Post Number: 1465
|Posted on Tuesday, January 04, 2011 - 8:07 am: |
Remember Rogertvr's thread about his Dragon Wing bass and particulary the comment on how the electronics package did not add to the sound.
Having read it many times and having a great deal of thought about it, there is some truth in what he says.
I like him have owned passive and active basses, the active basses do indeed have bass, middle & treble boost/cut controls, it similar to having a single channel mixing desk on your bass.
Passive is either treble or cut with no in between.
I have read loads of posts about the Alembic low pass filter and how it works by only allowing the frequency chosen etc which really a powered version of a passive system - to a point of course(taking out the Q switch)
Now what if we could remove the filter from the system, that is just have the PU's going directly to the pre amp bypassing the filter so the only control you have is the volume(and PU switch or pan pot)
Would this be the true sound of the pick up?
(bearing in mind woods, strings etc)
I use a Zoom B1u as a tone shifter, I re programmed the patches using the EQ options to switch in different tones, everything from heavy bass with octave to high end treble..not as fancy as a SF-1 but it does the job. here I am adding to the sound as the filters don't do that but as the term suggests - filters out that set of frequencies.
A few of you have quite elaborate rigs with many tonal options to assist you..do they add to to the sound or enhance it?
I played a new Status recently and to be honest it was an amazing bass, well crafted and the sound was amazing..the EQ system was very versatile, I will even put my neck on the line and say it was better than my MK in terms of tone manipulation(but I love my Alembic MK and will never get rid of it!)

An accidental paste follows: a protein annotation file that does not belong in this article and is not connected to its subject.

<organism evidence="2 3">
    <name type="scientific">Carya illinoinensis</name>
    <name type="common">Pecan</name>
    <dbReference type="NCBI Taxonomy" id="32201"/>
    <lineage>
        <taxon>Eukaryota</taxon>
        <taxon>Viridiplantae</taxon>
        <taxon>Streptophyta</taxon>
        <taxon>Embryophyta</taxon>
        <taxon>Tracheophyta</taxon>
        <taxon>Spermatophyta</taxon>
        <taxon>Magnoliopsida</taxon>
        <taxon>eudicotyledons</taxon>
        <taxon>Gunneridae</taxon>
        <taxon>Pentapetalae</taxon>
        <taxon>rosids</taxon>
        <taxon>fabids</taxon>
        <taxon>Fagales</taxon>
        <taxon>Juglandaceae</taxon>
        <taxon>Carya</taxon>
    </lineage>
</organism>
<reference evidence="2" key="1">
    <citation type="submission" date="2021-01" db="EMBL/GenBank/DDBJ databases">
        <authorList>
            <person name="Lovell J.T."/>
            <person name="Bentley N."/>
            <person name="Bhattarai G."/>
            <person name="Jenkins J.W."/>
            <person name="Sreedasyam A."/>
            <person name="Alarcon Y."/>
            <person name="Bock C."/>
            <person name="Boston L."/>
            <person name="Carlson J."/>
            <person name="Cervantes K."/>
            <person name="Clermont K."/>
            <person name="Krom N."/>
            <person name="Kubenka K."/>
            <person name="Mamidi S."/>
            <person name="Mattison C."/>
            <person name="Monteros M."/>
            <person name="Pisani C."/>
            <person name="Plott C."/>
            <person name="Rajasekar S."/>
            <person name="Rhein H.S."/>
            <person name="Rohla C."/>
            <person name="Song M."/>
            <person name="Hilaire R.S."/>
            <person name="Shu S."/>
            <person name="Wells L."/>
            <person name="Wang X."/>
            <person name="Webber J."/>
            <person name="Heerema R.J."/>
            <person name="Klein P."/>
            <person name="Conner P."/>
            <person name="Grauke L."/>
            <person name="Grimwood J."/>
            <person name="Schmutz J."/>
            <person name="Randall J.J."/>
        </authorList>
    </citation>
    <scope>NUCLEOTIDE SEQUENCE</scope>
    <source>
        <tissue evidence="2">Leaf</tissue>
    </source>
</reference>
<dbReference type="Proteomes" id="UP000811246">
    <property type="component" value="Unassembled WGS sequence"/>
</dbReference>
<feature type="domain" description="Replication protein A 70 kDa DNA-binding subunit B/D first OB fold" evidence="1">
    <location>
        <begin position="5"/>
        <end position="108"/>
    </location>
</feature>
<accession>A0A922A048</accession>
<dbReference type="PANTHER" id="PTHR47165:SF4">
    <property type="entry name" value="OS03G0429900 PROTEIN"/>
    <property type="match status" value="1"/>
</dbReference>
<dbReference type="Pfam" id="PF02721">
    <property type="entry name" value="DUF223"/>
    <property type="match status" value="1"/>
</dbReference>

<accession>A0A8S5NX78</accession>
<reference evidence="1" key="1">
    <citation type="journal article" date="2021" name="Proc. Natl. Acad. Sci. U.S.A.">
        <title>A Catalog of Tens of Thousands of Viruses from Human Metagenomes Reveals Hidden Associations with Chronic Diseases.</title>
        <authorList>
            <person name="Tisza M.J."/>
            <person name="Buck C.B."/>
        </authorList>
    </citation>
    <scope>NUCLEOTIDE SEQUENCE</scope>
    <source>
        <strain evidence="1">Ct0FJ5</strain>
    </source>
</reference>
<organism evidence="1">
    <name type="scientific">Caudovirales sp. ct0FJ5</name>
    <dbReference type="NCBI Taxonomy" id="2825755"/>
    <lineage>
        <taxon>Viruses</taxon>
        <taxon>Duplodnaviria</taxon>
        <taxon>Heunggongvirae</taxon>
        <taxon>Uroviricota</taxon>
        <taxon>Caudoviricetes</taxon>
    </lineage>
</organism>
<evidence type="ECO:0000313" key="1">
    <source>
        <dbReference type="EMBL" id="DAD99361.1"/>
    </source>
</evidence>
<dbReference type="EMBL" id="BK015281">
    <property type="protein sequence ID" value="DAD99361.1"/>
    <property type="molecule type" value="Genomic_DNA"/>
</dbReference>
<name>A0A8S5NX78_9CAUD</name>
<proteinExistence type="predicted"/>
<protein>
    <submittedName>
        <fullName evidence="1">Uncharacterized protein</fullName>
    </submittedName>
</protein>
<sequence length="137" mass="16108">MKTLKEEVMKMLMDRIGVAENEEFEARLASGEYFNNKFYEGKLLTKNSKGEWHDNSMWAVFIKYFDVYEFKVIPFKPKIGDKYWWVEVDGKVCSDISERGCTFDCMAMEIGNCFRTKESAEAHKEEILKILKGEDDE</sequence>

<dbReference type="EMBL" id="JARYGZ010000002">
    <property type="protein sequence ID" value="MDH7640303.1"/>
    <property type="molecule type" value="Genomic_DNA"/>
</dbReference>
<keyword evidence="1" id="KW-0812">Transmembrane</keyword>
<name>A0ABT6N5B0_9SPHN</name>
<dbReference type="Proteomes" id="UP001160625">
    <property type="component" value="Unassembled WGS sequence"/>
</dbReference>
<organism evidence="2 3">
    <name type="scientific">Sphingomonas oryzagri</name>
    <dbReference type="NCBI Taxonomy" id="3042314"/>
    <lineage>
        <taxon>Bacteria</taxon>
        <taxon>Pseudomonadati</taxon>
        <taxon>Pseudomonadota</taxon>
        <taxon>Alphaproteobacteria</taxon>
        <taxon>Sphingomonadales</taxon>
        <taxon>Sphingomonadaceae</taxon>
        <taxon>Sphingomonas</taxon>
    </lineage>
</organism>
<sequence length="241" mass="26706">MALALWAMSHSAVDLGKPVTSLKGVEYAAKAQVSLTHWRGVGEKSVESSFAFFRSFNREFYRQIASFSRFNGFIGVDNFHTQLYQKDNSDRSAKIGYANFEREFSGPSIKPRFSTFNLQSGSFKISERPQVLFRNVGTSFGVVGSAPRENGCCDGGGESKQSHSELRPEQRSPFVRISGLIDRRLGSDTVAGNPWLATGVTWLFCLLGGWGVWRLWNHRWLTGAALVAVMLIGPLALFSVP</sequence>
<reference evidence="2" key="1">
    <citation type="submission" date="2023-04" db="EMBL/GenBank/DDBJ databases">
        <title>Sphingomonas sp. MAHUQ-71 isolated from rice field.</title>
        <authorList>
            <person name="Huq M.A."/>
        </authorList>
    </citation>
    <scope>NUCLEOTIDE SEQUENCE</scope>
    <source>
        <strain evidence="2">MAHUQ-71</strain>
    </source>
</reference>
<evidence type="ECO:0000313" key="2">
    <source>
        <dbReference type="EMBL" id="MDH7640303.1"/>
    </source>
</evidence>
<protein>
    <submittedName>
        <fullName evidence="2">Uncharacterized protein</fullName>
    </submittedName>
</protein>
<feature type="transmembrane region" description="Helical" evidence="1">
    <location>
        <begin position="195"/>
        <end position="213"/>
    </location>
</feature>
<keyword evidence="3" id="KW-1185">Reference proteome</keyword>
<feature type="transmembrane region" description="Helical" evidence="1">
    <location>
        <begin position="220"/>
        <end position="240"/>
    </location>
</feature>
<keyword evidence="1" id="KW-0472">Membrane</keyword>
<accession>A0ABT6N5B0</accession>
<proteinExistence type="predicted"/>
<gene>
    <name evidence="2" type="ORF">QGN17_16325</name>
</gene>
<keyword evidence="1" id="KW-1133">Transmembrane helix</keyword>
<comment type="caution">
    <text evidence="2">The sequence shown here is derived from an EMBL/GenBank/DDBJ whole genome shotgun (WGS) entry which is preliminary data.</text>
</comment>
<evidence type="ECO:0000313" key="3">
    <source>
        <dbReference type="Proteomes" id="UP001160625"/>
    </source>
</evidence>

SO I await your comments and views on this long but hopefully not laborious thread
Post Number: 858
|Posted on Tuesday, January 04, 2011 - 9:12 am: |
As I understand it, Terry, the filter is not a "powered version of a passive system". One is, if you will, vertical, while the other is horizontal; a passive tone control changes the roll-off level of higher frequencies (a change from ŻŻŻ to Ż\, with horz being freq & vert being level), while the filter keeps the same roll-off (I seem to remember 8dB/octave, but maybe 12?) but changes the frequency at which the roll-off occurs (a change from ŻŻŻŻ\ to Ż\).
Post Number: 2730
|Posted on Tuesday, January 04, 2011 - 10:11 am: |
To be honest, I keep the filter on my Spoiler open at all time, and just add 3 or 6 dB of Q boost if needs be. Also, I play through a small SWR combo with the tweeter on and a healthy dose of high boost - at living room levels. It sounds clear, but not clanky (finger style and slap).
I distinctly remember not using the Q switch when it was in still in its original state, since to my ears the 8dB boost was obnoxious.
Then again, I've been told that koa tops are not particularly bright by themselves, so YMMV.
However, I'd be more worried about what happens to my signal when it passes through a digital box like a Zoom. I've been using a Line6 UX1, and one thing I notice is that the effect of the Q switch is pretty much lost when listening through headphones plugged into that unit.
Post Number: 1467
|Posted on Tuesday, January 04, 2011 - 10:13 am: |
Cozmik..thanks for explanation but it wasn't meant to be set in concrete but in relation to what rogertvr's comments to some it may seem that way.
As I said I have read loads of posts about how the filter works but what about the filter bypass where the pre amp only powers the low impedance signal and there is no interaction of the signal with the filter module.
I wonder how it would sound, would it sound like a passive PU directly connected to the output jack??
Post Number: 1468
|Posted on Tuesday, January 04, 2011 - 10:18 am: |